Our City Online


An Open Letter to the National Media that is Clueless About Columbus

 Dan Longerbone An Open Letter to the National Media that is Clueless About ColumbusPhoto by Walker Evans.
Decrease Font Size Increase Font Size Text Size Print This Page

Dear National Media,

Recently it has come to your attention that Columbus, Georgia was in the running for the 2016 Democratic National Convention. No wait, not that Columbus, the one in South Carolina. Oh, that’s Columbia? Must be that one in Ohio then.

Yes, Columbus, Ohio. You know, the state capital. OK, Columbia is a capital too but let’s stay focused. Your reaction to the announcement was predictable even though it stings a bit more each time. Among the best:

Since August 1, Democrat Wire, a Twitter account that’s essentially a DNC newsfeed, has six mentions of Philadelphia being a favorite to win. Columbus also has six mentions…regarding the fact there was a site visit. And one that the ‘Shoe might be a bad idea.

Democratic Convention Watch pays no mention to the site visit here. Even Birmingham got a bone from these guys!

Finally, The Wire gave us its pros and cons for each of the five finalists. Four were rather well reasoned paragraphs; guess who earned a one sentence quip?

“Quick, name something distinctive about Columbus.”

We don’t have anything distinctive like the Empire State Building or Independence Hall. No Gateway Arch, no Sears Tower (sorry, Willis Tower), a serious lack of beach and certainly no mountains. It’s easy to understand that someone who’s never been here might be at a loss to picture the place; rust belt, corn, something something football. That’s because people who come here aren’t after photographic memories and never have been. No, a lot of people who visit end up staying here because of quite another type of memory. You see, Columbus is a place that needs to be experienced, to be felt. Shiny pictures of our waterfront and skyline (which always seem to be from terrible angles, btw) hide what lurks inside.

Ahhh, what indeed lurks inside the largest single city in Ohio? A city that made up the combined population losses of the next 10 largest cities by itself. With 20,000 people to spare. In the last four years here are some of the things we’ve been called (in addition to “Where?”):

These successes have been accomplished during the tenure of a four-term Democratic Mayor, with a Democratic City Council, and a Democratic Board of County Commissioners.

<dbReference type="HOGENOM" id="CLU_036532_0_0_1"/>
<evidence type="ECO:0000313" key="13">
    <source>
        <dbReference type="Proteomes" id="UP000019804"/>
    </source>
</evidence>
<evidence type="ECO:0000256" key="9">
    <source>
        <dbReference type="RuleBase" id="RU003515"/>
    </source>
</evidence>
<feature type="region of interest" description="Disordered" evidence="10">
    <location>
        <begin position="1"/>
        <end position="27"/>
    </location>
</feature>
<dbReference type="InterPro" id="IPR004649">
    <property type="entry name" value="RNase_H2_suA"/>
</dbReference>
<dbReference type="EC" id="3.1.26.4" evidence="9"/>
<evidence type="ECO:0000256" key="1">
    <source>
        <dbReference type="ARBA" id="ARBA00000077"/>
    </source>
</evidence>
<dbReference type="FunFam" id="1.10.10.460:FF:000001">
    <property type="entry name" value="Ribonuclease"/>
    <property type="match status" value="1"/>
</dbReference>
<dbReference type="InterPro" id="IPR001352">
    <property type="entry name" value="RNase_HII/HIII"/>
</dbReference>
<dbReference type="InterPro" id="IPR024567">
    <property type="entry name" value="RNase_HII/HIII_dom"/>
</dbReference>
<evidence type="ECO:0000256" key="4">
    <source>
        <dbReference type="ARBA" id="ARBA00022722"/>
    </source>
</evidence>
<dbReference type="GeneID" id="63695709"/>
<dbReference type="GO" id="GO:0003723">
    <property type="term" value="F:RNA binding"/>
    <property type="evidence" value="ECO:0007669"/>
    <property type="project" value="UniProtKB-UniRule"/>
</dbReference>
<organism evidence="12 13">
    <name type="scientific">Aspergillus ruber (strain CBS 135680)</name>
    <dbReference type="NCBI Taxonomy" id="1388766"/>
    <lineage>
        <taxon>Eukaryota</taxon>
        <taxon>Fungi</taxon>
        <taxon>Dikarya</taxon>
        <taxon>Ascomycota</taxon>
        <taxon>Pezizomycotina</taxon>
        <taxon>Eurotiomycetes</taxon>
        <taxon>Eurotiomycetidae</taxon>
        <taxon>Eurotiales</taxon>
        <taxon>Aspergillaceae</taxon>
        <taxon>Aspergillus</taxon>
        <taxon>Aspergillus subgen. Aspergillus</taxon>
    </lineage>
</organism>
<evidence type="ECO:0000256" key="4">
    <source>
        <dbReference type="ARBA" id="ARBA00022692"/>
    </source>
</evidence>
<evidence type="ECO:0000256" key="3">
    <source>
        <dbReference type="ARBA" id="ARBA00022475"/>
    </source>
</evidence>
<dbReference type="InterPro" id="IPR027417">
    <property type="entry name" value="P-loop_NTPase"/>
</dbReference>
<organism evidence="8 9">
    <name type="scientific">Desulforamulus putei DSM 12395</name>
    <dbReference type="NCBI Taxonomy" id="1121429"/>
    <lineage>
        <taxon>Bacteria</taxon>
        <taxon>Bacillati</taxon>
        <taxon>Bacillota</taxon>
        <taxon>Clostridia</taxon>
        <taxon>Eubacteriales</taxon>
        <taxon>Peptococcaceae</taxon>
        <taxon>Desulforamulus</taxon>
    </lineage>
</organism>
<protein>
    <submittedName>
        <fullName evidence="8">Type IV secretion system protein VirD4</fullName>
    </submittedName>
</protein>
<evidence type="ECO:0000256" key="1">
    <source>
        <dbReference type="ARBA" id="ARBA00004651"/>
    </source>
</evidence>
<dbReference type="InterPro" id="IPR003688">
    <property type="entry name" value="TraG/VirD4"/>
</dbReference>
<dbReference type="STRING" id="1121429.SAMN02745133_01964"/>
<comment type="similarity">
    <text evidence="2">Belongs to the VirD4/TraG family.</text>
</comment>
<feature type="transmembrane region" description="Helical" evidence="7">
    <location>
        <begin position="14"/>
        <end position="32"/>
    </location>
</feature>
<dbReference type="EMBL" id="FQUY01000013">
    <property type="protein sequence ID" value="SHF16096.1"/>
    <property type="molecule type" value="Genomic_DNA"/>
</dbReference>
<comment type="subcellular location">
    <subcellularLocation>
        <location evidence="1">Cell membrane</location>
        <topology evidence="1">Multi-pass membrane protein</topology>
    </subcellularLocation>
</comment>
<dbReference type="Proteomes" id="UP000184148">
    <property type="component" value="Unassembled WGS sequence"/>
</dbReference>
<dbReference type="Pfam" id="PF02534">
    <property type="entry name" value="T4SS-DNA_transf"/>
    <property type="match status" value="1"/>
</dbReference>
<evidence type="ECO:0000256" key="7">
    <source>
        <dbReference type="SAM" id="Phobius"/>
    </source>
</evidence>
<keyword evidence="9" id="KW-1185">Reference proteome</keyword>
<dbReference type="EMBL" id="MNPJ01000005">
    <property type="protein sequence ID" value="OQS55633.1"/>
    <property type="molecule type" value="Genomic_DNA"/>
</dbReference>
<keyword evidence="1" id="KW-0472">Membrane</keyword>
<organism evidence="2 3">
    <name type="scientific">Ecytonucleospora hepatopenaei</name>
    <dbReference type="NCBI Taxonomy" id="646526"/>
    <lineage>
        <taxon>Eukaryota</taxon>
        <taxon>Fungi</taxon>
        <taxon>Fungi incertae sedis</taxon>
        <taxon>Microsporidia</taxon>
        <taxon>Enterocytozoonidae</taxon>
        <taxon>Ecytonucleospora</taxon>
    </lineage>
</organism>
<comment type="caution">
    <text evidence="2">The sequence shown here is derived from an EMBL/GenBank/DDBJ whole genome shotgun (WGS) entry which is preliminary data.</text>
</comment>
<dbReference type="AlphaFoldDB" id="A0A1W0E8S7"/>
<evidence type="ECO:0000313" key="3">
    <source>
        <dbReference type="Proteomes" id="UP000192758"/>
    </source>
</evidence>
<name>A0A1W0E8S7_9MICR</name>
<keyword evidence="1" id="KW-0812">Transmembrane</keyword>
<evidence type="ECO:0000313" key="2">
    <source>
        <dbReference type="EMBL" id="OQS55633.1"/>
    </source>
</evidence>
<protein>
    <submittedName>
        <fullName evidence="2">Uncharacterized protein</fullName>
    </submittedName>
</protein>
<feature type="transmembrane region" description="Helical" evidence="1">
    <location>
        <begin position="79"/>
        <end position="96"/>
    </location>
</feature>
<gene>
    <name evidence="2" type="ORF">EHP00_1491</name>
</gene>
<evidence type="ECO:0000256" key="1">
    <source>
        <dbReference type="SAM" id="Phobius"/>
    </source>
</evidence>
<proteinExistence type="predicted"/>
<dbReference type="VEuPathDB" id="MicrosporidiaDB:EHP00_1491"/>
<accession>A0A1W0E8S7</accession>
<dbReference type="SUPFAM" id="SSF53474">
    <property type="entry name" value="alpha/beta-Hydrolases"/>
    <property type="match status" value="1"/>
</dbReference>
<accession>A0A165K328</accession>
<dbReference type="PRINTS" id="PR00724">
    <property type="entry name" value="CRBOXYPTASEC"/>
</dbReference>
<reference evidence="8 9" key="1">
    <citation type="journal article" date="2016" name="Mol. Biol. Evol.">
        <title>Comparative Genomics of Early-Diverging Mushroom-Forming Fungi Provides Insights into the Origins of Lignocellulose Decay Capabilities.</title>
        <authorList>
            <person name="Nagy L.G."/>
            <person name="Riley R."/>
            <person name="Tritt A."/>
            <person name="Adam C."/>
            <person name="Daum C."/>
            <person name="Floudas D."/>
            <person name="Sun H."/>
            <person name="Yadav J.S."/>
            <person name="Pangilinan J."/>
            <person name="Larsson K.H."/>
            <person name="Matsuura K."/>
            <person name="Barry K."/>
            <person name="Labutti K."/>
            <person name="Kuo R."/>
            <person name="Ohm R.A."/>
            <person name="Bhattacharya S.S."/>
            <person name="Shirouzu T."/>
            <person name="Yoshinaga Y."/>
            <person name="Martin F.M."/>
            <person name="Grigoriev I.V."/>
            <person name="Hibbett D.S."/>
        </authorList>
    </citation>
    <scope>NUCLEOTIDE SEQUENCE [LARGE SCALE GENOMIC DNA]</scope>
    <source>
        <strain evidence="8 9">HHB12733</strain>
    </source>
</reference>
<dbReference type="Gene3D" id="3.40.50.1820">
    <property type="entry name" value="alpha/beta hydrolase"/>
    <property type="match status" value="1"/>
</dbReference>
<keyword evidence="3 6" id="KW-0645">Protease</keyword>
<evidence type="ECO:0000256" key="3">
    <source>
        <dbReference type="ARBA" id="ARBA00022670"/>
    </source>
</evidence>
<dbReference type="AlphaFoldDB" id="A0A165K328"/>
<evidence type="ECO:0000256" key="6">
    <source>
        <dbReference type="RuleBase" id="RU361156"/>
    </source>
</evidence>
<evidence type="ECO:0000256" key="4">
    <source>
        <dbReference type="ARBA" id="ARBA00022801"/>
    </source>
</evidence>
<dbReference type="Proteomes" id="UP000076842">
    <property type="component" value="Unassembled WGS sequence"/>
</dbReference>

This is a place that other cities across the country look up to and have done so for over a century. The public-private partnership is such that the rather conservative editorial page of our daily paper backed an income tax increase on people working in the city; that half-percent increase was approved by voters during the recent economic downturn.

Yet, there’s more to Columbus than shiny baubles sold at a tourist stand or grandiose accolades from internet “best of” lists. Once you come here and really get into the scruff of the city, you’ll find a sense of belonging. You’ll find yourself saying “That’s the best…” a lot. And you’ll find we don’t have a lack of culture or identity; quite the opposite, ours is just like yours, no matter who you are. You just don’t know it yet because we aren’t a flashy folk.

Alas, no one takes us seriously and I’m fine with that. I love the idea I’m surrounded by over a million “municipal corporation” hipsters that knew and loved this place before it was cool. So please, dear media, do me a favor. If we do get this convention and you’re scrambling to find something to write about us, I sincerely hope you run across this post. I hope it spurs you to take an extended visit and see the place for yourselves, and I hope that changes (see what I did there?) your perception of the biggest small town in America. And if you do, I trust the next time someone says “Quick, name something distinctive about Columbus” you’ll have a treasure of memories at the tip of your tongue.

For ongoing discussion about the DNC in Columbus, CLICK HERE to visit our Messageboard.

Print Friendly, PDF & Email


features categories

The Columbus Coffee Festival Returns with a “Curated Take Home Box Experience”